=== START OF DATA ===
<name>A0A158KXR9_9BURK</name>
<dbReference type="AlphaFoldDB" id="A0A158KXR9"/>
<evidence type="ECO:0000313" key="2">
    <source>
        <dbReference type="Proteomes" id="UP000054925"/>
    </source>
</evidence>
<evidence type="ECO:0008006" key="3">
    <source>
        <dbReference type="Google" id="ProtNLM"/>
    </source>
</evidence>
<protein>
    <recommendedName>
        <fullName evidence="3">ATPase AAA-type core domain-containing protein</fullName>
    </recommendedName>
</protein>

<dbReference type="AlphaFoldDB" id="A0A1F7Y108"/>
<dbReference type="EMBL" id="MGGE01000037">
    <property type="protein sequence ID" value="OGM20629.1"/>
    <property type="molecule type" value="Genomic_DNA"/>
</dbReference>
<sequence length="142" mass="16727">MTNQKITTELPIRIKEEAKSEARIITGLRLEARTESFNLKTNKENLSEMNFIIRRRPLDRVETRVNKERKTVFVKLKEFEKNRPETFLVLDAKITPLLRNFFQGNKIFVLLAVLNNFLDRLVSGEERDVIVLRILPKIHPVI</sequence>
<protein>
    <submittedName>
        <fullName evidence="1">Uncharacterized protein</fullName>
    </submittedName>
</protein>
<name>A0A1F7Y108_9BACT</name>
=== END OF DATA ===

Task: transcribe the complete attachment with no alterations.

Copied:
<name>A0A158KXR9_9BURK</name>
<dbReference type="AlphaFoldDB" id="A0A158KXR9"/>
<evidence type="ECO:0000313" key="2">
    <source>
        <dbReference type="Proteomes" id="UP000054925"/>
    </source>
</evidence>
<evidence type="ECO:0008006" key="3">
    <source>
        <dbReference type="Google" id="ProtNLM"/>
    </source>
</evidence>
<protein>
    <recommendedName>
        <fullName evidence="3">ATPase AAA-type core domain-containing protein</fullName>
    </recommendedName>
</protein>

<dbReference type="AlphaFoldDB" id="A0A1F7Y108"/>
<dbReference type="EMBL" id="MGGE01000037">
    <property type="protein sequence ID" value="OGM20629.1"/>
    <property type="molecule type" value="Genomic_DNA"/>
</dbReference>
<sequence length="142" mass="16727">MTNQKITTELPIRIKEEAKSEARIITGLRLEARTESFNLKTNKENLSEMNFIIRRRPLDRVETRVNKERKTVFVKLKEFEKNRPETFLVLDAKITPLLRNFFQGNKIFVLLAVLNNFLDRLVSGEERDVIVLRILPKIHPVI</sequence>
<protein>
    <submittedName>
        <fullName evidence="1">Uncharacterized protein</fullName>
    </submittedName>
</protein>
<name>A0A1F7Y108_9BACT</name>